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Buddha-nature Is The Common Source Of Morals
Furthermore, Buddha-nature or real self, being the seat of lo...

Man Is Not Good-natured Nor Bad-natured But Buddha-natured
We have had already occasion to observe that Zen teaches Bud...

Scripture Is No More Than Waste Paper
[FN#107] Zen is not based on any particular sutra, either of...

The Eternal Life As Taught By Professor Munsterberg
Some philosophical pessimists undervalue life simply because ...

The Parable Of A Drunkard
Now the question arises, If all human beings are endowed with...

Man Is Good-natured According To Mencius
Oriental scholars, especially the Chinese men of letters, se...

The Absolute And Reality Are But An Abstraction
A grain of sand you, trample upon has a deeper significance t...

Hinayanism And Its Doctrine
The doctrine of Transience was the first entrance gate of Hin...

The Spiritual Attainment Of The Sixth Patriarch
Some time before his death (in 675 A.D.) the Fifth Patriarch ...

The Disciples Under The Sixth Patriarch
Some time after this the Sixth Patriarch settled himself down...

A Sutra Equal In Size To The Whole World
The holy writ that Zen masters admire is not one of parchment...

The First Step In The Mental Training
Some of the old Zen masters are said to have attained to supr...

Man Is Bad-natured According To Siun Tsz
The weaknesses of Mencius's theory are fully exposed by anot...

The Bad Are The Good In The Egg
This is not only the case with a robber or a murderer, but al...

Enlightened Consciousness Is Not An Intellectual Insight
Enlightened Consciousness is not a bare intellectual insight,...

Zen And Idealism
Next Zen makes use of Idealism as explained by the Dharmalaks...

The Third Step In The Mental Training
To be the lord of mind is more essential to Enlightenment, wh...

Nature And Her Lesson
Nature offers us nectar and ambrosia every day, and everywher...

Shakya Muni And The Prodigal Son
A great trouble with us is that we do not believe in half the...

The Examination Of The Notion Of Self
The belief in immortality is based on the strong instinct of ...




True Dhyana








To sit in Meditation is not the only method of practising Zazen. We
practise Dhyana in sitting, in standing, and in walking, says one of
the Japanese Zenists. Lin Tsi (Rin-Zai) also says: To concentrate
one's mind, or to dislike noisy places, and seek only for stillness,
is the characteristic of heterodox Dhyana. It is easy to keep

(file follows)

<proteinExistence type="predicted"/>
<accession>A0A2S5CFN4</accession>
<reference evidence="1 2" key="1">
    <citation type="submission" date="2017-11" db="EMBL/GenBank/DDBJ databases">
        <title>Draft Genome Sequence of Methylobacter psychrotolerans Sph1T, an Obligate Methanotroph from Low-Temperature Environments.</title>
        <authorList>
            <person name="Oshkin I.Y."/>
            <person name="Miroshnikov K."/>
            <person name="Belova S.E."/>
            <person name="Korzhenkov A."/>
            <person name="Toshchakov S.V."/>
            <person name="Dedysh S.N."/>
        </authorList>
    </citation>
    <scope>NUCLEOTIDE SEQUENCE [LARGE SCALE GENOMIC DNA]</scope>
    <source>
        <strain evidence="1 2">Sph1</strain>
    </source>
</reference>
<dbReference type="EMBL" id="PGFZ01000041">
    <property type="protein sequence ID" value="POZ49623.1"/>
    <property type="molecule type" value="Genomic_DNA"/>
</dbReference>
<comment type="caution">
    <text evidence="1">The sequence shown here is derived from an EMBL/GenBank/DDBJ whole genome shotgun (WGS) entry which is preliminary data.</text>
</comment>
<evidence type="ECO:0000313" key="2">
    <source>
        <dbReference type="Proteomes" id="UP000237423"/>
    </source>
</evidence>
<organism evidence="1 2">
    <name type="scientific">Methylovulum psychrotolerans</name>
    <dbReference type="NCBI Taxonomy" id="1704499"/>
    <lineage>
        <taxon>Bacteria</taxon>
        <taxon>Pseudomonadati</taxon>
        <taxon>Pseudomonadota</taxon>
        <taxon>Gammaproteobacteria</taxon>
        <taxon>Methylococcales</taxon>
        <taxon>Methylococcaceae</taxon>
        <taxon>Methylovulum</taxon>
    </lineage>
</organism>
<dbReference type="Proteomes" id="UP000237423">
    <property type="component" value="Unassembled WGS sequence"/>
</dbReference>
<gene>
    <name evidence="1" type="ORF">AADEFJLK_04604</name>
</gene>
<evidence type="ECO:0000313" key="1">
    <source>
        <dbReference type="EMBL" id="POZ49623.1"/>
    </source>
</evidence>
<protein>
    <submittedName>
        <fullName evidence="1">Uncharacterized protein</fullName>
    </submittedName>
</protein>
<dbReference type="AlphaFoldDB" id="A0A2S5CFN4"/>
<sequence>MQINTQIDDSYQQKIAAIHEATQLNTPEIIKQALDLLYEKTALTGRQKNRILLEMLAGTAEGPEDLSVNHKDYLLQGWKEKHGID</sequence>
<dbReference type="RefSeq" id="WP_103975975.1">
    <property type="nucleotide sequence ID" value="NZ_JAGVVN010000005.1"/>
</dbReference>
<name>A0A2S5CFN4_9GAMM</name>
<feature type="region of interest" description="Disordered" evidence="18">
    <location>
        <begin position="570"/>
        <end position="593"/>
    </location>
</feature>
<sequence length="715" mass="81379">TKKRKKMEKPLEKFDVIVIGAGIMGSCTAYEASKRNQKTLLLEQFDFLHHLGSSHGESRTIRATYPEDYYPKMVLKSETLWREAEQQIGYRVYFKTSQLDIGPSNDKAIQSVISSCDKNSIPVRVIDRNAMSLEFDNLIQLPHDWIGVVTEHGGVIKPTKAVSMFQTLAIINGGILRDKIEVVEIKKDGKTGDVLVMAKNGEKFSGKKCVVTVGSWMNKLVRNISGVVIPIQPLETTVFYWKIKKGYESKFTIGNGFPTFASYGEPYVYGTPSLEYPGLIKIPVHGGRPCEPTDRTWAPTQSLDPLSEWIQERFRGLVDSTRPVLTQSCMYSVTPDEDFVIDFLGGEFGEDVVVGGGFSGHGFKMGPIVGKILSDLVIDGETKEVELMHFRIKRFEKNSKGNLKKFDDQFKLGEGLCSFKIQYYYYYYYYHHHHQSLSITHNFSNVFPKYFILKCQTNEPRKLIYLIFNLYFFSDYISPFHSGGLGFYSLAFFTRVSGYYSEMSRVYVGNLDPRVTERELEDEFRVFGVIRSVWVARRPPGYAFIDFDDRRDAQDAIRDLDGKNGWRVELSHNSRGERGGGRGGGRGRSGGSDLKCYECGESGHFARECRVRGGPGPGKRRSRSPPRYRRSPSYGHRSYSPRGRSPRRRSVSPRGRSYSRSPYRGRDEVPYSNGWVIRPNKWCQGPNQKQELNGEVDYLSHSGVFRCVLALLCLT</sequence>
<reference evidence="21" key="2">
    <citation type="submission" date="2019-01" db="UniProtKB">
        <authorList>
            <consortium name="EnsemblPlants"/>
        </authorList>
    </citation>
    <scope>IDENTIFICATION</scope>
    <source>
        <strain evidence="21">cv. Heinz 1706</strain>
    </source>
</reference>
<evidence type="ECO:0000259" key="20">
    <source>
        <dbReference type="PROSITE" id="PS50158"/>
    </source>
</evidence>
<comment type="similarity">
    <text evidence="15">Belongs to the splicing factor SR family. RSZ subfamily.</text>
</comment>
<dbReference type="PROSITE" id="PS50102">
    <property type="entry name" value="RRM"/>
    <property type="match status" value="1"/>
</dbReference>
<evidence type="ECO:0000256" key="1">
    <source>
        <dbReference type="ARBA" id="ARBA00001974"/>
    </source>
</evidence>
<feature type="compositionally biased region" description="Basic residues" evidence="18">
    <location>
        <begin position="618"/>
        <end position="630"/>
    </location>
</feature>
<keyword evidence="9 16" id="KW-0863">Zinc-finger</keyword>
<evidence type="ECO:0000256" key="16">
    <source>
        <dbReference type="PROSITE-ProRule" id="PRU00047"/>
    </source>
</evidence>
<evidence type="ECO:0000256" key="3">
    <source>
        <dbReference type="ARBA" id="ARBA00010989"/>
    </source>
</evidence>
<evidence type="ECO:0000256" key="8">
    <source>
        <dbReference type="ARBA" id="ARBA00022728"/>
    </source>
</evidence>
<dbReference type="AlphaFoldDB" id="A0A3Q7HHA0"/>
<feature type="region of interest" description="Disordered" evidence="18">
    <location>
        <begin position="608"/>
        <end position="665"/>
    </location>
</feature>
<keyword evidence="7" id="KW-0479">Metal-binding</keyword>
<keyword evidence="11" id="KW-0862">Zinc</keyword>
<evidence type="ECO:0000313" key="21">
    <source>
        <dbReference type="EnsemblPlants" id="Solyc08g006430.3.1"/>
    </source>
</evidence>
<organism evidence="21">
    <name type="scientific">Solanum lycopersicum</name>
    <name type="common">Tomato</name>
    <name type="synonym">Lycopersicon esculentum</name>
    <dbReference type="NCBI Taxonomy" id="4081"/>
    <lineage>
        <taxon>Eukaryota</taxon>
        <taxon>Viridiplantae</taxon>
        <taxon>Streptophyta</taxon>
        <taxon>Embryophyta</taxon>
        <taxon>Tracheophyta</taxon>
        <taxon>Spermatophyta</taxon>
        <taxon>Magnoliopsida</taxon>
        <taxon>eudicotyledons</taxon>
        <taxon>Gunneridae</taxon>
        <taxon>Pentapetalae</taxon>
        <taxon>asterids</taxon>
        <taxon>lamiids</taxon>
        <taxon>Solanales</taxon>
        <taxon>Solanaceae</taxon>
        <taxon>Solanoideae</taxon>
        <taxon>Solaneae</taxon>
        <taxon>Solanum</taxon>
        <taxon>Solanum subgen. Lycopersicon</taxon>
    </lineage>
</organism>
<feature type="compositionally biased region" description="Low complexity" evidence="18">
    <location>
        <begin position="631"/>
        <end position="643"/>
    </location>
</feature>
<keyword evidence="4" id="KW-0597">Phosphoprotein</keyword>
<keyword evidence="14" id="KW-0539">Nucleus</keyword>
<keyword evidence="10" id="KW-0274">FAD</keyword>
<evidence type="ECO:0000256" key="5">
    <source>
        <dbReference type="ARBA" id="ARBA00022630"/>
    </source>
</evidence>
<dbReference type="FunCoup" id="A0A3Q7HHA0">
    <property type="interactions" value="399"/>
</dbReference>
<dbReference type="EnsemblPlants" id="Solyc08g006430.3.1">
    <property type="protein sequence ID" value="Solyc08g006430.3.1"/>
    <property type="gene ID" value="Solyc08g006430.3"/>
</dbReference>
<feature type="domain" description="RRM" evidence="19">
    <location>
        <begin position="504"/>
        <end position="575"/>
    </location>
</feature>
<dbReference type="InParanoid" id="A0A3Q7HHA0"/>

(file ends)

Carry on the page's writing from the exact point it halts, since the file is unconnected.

self-possession in a place of tranquillity, yet it is by no means
easy to keep mind undisturbed amid the bivouac of actual life. It is
true Dhyana that makes our mind sunny while the storms of strife rage
around us. It is true Dhyana that secures the harmony of heart,
while the surges of struggle toss us violently. It is true Dhyana
that makes us bloom and smile, while the winter of life covets us
with frost and snow.

Idle thoughts come and go over unenlightened minds six hundred and
fifty times in a snap of one's fingers, writes an Indian
teacher,[FN#260] and thirteen hundred million times every
twenty-four hours. This might be an exaggeration, yet we cannot but
acknowledge that one idle thought after another ceaselessly bubbles
up in the stream of consciousness. Dhyana is the letting go,
continues the writer--that is to say, the letting go of the thirteen
hundred million of idle thoughts. The very root of these thirteen
hundred million idle thoughts is an illusion about one's self. He is
indeed the poorest creature, even if he be in heaven, who thinks
himself poor. On the contrary, he is an angel who thinks himself
hopeful and happy, even though he be in hell. Pray deliver me,
said a sinner to Sang Tsung (So-san).[FN#261] Who ties you up? was
the reply. You tie yourself up day and night with the fine thread of
idle thoughts, and build a cocoon of environment from which you have
no way of escape. 'There is no rope, yet you imagine yourself
bound.' Who could put fetters on your mind but your mind itself?
Who could chain your will but your own will? Who could blind your
spiritual eyes, unless you yourself shut them up? Who could prevent
you from enjoying moral food, unless you yourself refuse to eat?
There are many, said Sueh Fung (Sep-po) on one occasion, who
starve in spite of their sitting in a large basket full of victuals.
There are many who thirst in spite of seating themselves on the shore
of a sea. Yes, Sir, replied Huen Sha (Gen-sha), there are many
who starve in spite of putting their heads into the basket full of
victuals. There are many who thirst in spite of putting their heads
into the waters of the sea.[FN#262] Who could cheer him up who
abandons himself to self-created misery? Who could save him who
denies his own salvation?


[FN#260] The introduction to Anapana-sutra by Khin San Hwui, who
came to China A.D. 241.

[FN#261] The Third Patriarch.

[FN#262] Hwui Yuen (E-gen).






Next: Let Go Of Your Idle Thoughts

Previous: Zen And Supernatural Power



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